He told his left-leaning audience of about 500 journalists to consider opposing views and appreciate the value of working with people who differ with them. He urged them not to turn public figures into "two-dimensional cartoons."
While he doesn't agree with much of the Bush administration policies, Clinton said, he has come to understand President Bush better. Clinton said Bush has "an intuitive intelligence," provoking laughter from the audience. But Clinton said he meant that seriously.
What concerns him more, he said, is a particular strain of the Republican Party that he said has gotten control in Washington. Reminding his audience that he grew up in the South as a native of Arkansas, Clinton said right-wing ideologues and "ultra-conservative, white Southerners" have "demonized" those who think differently from them.
Some will no doubt roll their eyes at Clinton's preaching and argue that he still downplays the demonizing that liberals do (including Al Gore's denunciation of critics of race-based preferences as people who "use their color blind the way duck hunters use a duck blind -- they hide behind it and hope the ducks won't notice"). Still, these days I find a bit of hypocrisy better than honest bashing.
Joe's own comment is worth reposting in its entirety:
The politics of demonization (which is also practiced by some Democrats as well) has infected the content and tone of national debate, the tenor of generally-polarized radio talk shows and, most definitely, the blogosphere where some think that if someone writes a differing idea they MUST be the Enemy.
There was even a case of a progressive blogger being driven from posting because his anonymous identity was exposed (see here and follow up here). It's quite notable that you don't see bloggers exposing the identities (or running the private phone numbers on their blogs) of people they AGREE WITH. Just why do you think that's the case?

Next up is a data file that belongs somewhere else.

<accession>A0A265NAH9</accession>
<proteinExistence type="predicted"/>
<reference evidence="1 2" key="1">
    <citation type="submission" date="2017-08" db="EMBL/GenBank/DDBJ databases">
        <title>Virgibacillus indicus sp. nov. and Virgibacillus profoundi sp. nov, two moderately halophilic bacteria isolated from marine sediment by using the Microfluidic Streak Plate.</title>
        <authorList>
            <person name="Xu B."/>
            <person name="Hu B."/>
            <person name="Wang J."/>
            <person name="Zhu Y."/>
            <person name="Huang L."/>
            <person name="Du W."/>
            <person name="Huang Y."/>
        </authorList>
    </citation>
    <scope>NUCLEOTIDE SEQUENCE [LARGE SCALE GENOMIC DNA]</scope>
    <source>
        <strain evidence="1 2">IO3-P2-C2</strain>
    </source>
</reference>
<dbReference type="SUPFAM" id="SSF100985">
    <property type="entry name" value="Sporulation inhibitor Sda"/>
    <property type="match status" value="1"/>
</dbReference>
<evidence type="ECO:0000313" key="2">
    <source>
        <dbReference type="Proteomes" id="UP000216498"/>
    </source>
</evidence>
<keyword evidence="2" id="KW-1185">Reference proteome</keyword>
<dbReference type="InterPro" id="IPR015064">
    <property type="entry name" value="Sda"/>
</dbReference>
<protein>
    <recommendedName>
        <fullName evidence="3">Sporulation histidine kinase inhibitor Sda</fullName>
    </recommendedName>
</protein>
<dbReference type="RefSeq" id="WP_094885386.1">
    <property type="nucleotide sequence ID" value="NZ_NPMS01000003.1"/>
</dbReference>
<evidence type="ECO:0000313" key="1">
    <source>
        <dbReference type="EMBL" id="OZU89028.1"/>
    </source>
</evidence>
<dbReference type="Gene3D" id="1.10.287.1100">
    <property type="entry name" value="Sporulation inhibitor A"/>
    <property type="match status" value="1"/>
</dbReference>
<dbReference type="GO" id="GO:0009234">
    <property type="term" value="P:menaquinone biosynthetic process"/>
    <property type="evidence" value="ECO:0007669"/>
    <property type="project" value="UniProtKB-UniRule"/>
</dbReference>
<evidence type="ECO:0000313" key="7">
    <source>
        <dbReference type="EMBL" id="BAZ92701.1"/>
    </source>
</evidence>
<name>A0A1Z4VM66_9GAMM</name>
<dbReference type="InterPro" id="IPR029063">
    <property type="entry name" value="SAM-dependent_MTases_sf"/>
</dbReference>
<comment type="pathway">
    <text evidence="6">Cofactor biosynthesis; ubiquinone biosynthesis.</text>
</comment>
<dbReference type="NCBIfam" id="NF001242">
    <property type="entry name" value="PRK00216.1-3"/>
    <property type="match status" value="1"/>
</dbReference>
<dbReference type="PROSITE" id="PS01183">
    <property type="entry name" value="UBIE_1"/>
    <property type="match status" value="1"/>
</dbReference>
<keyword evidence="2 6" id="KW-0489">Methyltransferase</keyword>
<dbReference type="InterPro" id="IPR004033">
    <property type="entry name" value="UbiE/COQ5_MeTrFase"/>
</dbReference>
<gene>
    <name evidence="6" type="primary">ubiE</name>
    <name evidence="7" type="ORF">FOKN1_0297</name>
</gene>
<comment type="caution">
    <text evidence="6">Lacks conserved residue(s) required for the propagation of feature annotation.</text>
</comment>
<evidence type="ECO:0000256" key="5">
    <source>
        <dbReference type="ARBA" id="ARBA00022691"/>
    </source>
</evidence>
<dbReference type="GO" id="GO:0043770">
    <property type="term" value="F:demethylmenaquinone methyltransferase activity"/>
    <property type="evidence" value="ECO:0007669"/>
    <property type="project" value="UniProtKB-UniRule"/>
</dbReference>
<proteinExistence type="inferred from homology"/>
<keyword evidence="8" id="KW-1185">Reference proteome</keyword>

FOOTNOTE TO READERS: I met this same progressive blogger who wanted to protect his identity at a Stanford University conference on blogging last year. How? Another progressive blogger at the conference made a blanket statement swiping at conservative bloggers and THIS progressive blogger got up to DEFEND the integrity of conservative bloggers on the panel and some others associated with them as people who seriously debated issues in good faith.
And, indeed, later I was invited to drinks at a table that included that same anonymous blogger on the left and several bloggers on the right, who proceeded to energetically discuss political issues but but weren't out to destroy each other — and who didn't feel that just because someone disagreed they were the enemy and that they would not read or link to them or would de-link them.
So there are thoughtful, constructive people with different ideas out there in politics and the blogosphere. Will the political and blog cultures drive them away?
The answer, I suspect, is yes. I often disagree with Joe Gandelman, but he deserves nothing but plaudits for being a voice of moderation in the blogosphere and being open to discussion across the lines of right and left. Thanks, Joe.